The trial court has a broad discretion in ruling on the qualifications and the admission of testimony of an expert witness. If the matter is within the ordinary cognizance and needs no expert testimony as an aid to understanding, the court may exclude it. Swartley v. Seattle School Dist. 1, 70 Wn.2d 17, 421 P.2d 1009 (1966); 2 S. Gard, Jones on Evidence § 14:9 (6th ed. 1972). See Annot., Opinion Evidence — Safety, 62 A.L.R.2d 1430 (1958).
We do not mean to suggest that expert testimony is never admissible to show a violation of an ordinance or statute. It may be in a given case that the facts are so technical in nature that expert testimony is necessary. Wells v. Vancouver, 77 Wn.2d 800, 467 P.2d 292 (1970), was a case where such expert testimony was admitted. There the question was whether the City of Vancouver building code was intended to protect persons in the plaintiff's situation, and whether the building in question was in compliance with the code. There was no question that the code applied to the building, and the court decided the legal question regarding the scope of its protection. Expert testimony was needed, however, to establish the wind resistance factor of the structure, to show whether or not the building was in compliance with the code. Because there was a question of fact before the jury outside the ordinary cognizance, expert testimony was admissible. This question was not discussed in the case, but we cite it as an example of a case in which expert testimony concerning the violation of a statute or ordinance has a proper place. See also Foisy v. Wyman, 83 Wn.2d 22, 515 P.2d 160 (1973), where testimony regarding housing code violations was held admissible to show the condition of the premises in an unlawful detainer action.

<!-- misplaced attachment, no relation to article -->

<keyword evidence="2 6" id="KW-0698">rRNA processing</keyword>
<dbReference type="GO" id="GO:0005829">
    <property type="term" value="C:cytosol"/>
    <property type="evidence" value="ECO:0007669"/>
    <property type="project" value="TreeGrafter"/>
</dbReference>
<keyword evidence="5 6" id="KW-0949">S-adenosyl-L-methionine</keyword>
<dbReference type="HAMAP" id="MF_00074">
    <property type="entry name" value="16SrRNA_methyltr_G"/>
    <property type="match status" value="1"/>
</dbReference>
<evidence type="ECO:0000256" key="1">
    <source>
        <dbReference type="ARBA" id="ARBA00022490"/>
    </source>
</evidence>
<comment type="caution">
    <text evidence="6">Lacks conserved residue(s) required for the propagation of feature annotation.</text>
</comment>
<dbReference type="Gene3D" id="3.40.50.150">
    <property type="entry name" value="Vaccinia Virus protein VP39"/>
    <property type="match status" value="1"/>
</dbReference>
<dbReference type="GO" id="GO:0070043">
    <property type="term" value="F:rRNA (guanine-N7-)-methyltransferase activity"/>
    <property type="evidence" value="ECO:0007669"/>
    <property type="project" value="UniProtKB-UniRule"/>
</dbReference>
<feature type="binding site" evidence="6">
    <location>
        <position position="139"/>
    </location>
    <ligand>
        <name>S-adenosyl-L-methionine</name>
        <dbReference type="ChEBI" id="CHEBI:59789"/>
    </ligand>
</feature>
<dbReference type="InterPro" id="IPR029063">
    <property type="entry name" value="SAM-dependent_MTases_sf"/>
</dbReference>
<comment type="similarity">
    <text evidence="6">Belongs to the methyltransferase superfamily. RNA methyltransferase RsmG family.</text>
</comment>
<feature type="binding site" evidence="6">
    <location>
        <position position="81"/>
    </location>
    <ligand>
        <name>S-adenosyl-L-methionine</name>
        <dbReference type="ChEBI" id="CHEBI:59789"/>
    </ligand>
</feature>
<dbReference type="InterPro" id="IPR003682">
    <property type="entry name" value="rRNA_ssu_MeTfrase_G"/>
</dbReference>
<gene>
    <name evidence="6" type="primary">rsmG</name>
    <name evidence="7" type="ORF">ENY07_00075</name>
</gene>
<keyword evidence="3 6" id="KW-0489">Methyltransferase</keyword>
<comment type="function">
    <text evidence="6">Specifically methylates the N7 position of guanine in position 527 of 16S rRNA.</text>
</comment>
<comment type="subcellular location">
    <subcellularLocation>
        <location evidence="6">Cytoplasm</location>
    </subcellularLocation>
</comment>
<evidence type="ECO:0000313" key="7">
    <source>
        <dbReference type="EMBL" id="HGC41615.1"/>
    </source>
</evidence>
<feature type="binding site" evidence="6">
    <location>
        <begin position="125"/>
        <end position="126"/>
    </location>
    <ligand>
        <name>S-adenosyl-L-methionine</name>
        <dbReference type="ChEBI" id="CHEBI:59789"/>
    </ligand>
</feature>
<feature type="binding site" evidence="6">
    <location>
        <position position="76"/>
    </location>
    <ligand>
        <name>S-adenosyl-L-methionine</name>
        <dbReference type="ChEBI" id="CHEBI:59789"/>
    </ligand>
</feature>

In the case before us, there was no factual dispute concerning the nature of the device set up by the respondent or its inherent hazards. Had the electrical code been pleaded or offered in evidence, and had the trial court determined, upon the issue having thus been properly injected, that it applied to the respondent's conduct and met the tests set forth in Kness v. Truck Trailer Equip. Co., 81 Wn.2d 251, 501 P.2d 285 (1972), no expert testimony would have been needed to show a violation. In accordance with the principle laid down in that case, upon the admitted facts, the court would have been called upon to instruct the jury that the respondent was guilty of negligence per se, with only the questions of proximate cause and contributory negligence of the plaintiff mother being left for jury determination. But the question whether this device was forbidden by the ordinance was one upon which the court was never asked to rule. The only question submitted to it was whether it would permit an electrical expert to interpret the ordinance for the benefit of the jury. This it correctly refused to do.